Frankie Willard educates about oysters at CBF's Student Leader Spring Conference in 2019.

CBF Staff

Frankie Willard—Poolesville, Maryland

I am a freshman attending Duke University. At Duke, I am studying Computer Science and Mathematics with the intent of pursuing the field of Machine Learning. I plan to use machine learning as a tool to coalesce my environmental and computer science passions towards environmental research and service. I am especially interested in mitigating climate change and developing climate models to demonstrate the effect of anthropological activities and policies on our Earth.

At Duke, I have been carrying the spirit of CBF Student Leadership with me through environmental service and research. I am a Duke Sustainability Ambassador, completing weekly assignments, readings, and videos to inform myself about sustainability before performing a campus sustainability project. I will also begin performing environmental research, as I will be modeling whaling data over time. Using my historical geospatial whale species distributions, marine ecologists will be able to better understand current and future whale distributions, which can inform policy decisions and conservation investments.

In addition to learning about sustainability and ecology, I am also learning new outing skills as I am enrolled in an Experiential Education and Outdoor Leadership course. This will allow me to serve as a staff member on their two-week camping trip for pre-orientation. I am incredibly excited by this opportunity to foster relationships between nature-loving students and to pass on my knowledge and experiences from CBF Student Leadership. The CBF student has become the teacher!

Athena Verghis and Shaun Mathew measure mussels from the Anacostia River, Summer 2019.

CBF Staff

Athena Verghis—Ellicott City, Maryland

I'm a first-year Environmental Engineering student at Georgia Tech. Outside of my schoolwork, I've built a community of like-minded individuals through clubs and research opportunities. Growing up in the Chesapeake Bay Watershed and my experiences with CBF have gifted me an immense love for marine life—something I have carried with me during my time at Tech. I've been fortunate to work as an Undergraduate Research Assistant under Dr. Jean Lynch-Stieglitz. The project focuses on developing ocean-atmosphere models to predict future climate and ocean currents by replicating past climate conditions by analyzing atmospheric carbon dioxide concentrations from the Last Glacial Maximum (LGM). Yeah, it's pretty amazing!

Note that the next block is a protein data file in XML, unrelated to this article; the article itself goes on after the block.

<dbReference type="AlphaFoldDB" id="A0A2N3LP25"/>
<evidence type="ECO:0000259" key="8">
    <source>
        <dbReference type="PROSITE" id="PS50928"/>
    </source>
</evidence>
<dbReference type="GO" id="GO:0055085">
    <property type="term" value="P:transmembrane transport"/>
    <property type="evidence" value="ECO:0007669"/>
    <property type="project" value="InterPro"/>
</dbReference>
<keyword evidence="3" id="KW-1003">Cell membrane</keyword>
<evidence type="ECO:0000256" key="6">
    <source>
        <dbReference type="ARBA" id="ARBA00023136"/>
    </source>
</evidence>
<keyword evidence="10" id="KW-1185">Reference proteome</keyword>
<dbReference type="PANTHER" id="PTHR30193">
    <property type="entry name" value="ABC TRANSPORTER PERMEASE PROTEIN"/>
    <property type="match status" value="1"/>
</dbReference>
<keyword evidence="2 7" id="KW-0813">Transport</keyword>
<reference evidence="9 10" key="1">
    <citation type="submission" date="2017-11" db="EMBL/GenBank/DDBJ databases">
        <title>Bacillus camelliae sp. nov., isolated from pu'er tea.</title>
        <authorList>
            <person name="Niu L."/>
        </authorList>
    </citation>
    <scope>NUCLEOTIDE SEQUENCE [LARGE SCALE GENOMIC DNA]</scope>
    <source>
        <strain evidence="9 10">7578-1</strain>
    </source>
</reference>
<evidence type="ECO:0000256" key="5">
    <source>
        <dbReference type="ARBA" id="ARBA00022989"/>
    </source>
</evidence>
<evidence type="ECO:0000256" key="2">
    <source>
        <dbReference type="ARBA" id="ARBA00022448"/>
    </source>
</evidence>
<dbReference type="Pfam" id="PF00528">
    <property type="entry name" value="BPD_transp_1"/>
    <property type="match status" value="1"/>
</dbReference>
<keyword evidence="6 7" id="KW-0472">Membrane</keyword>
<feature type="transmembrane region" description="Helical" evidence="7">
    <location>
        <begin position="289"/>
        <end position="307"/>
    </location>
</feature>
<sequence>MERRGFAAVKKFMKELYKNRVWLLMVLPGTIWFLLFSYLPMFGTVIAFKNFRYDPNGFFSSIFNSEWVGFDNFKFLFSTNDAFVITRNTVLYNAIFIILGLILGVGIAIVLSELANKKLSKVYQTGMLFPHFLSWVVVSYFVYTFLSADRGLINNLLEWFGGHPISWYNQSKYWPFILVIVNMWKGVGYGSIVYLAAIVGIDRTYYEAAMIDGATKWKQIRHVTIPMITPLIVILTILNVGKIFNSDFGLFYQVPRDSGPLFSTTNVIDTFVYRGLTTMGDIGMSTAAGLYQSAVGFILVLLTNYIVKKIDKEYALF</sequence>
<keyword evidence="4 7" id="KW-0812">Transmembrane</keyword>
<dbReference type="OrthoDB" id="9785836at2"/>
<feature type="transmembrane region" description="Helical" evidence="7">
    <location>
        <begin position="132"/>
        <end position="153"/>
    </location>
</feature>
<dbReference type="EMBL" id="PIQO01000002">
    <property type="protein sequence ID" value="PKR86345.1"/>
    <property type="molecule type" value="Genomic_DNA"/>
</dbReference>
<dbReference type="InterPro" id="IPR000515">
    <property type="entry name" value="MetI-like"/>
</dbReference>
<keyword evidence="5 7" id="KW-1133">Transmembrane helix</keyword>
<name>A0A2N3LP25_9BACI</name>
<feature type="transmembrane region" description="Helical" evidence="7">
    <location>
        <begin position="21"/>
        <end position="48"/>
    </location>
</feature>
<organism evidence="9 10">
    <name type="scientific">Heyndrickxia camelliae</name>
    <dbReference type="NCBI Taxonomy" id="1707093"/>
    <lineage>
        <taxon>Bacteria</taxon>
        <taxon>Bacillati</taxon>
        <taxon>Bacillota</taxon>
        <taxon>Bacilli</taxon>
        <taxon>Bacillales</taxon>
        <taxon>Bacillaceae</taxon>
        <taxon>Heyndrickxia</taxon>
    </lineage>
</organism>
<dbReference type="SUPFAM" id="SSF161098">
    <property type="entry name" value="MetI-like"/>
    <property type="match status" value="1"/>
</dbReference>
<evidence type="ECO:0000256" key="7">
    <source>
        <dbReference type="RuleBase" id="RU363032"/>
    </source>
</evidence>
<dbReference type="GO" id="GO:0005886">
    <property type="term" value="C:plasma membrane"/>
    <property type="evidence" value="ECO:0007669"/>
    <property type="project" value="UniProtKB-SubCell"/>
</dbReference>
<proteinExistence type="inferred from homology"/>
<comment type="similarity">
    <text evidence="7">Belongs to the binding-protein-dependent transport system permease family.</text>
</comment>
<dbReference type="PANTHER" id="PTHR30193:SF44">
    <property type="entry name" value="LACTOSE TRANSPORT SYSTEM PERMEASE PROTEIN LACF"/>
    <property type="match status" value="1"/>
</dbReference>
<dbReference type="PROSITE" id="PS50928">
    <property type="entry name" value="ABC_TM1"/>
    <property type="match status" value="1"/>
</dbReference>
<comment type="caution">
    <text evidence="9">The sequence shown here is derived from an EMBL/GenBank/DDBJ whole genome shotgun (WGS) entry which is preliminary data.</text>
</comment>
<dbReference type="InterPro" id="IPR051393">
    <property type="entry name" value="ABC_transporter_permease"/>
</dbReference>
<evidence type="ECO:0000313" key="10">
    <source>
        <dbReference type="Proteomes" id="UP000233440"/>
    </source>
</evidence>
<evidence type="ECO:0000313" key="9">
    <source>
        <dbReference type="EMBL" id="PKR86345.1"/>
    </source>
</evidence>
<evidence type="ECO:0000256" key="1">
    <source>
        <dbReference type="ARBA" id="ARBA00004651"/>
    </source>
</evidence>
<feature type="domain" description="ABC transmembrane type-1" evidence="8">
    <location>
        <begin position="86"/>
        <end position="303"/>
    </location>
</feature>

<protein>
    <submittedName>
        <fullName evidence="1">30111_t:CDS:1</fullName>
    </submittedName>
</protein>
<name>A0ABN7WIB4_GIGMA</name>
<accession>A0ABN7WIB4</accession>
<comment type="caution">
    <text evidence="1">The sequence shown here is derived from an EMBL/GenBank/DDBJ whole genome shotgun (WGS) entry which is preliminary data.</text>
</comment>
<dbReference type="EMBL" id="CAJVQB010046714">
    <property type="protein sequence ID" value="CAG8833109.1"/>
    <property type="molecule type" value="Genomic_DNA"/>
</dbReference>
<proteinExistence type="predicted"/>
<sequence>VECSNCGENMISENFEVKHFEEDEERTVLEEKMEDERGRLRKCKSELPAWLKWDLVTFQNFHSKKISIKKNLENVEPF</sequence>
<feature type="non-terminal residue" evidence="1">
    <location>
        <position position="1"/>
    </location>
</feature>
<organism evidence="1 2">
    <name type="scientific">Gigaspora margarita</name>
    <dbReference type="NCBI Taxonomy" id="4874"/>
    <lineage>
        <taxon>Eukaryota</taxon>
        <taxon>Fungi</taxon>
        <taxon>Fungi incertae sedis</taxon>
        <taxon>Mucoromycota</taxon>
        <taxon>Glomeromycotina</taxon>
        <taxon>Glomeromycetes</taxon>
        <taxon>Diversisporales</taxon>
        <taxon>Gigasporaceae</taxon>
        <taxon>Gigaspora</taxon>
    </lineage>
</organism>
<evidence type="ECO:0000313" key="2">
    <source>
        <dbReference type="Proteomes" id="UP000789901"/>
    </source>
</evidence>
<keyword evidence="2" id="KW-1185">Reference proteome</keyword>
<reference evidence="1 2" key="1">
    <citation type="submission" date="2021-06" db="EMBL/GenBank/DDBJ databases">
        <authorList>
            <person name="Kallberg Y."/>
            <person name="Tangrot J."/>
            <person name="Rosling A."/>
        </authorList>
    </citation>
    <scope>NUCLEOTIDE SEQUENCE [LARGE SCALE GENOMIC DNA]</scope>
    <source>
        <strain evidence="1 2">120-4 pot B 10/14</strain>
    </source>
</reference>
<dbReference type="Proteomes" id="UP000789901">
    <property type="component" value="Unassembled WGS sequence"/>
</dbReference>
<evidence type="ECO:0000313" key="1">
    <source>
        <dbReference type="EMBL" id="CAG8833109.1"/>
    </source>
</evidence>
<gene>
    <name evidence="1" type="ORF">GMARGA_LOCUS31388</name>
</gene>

CBF's Student Leadership Program has given me tools to advocate and commit my passions to create a tangible difference. Furthermore, CBF taught me the importance of environmental equity and the need for interdisciplinary work when tackling climate issues. I chose to apply these values as a volunteer for the Urban Heat Islands Project here at Tech to understand better the socioeconomic and health disparities related to the lack of green infrastructure and discover solutions to a more sustainable city for all.

From sweeping skylines to lush, green foliage, Atlanta and Georgia Tech have proved to be beautiful microcosms that I am lucky to be part of. I hope to bring back the knowledge to serve the community that has raised me, and I am thankful for all those (especially Megan Fink) who work to make CBF a dynamic learning community and a nurturing home for students like me.

Hanna Ryon's "Drains to Streams" storm drain art project.

CBF Staff

Hanna Ryon—Biglerville, PA

I am a first-year student at Messiah Universityin Mechanicsburg, Pennsylvania. I am a double major in Sustainability Studies and Communications. I also have a minor in Ethnic and Area Studies. I have learned so much about the real world in my first couple months at college and have been able to carry the attributes of Student Leadership into my life with me at Messiah. I am currently enrolled in an intercultural communications class, which has helped me better understand how to communicate and understand people from different cultures. I would eventually like to use the skills I learn in all of my programs to start regenerative gardens/farms in areas undergoing environmental injustices.

I have also gotten to exercise the skills that I learned in CBF's Student Leadership Program, such as networking, water quality analysis, and teamwork. I am grateful for the experiences I had as a Student Leader. I have made incredible connections with people and gained knowledge I wouldn't have access to otherwise.

Issues in this Post

Education   Student Leadership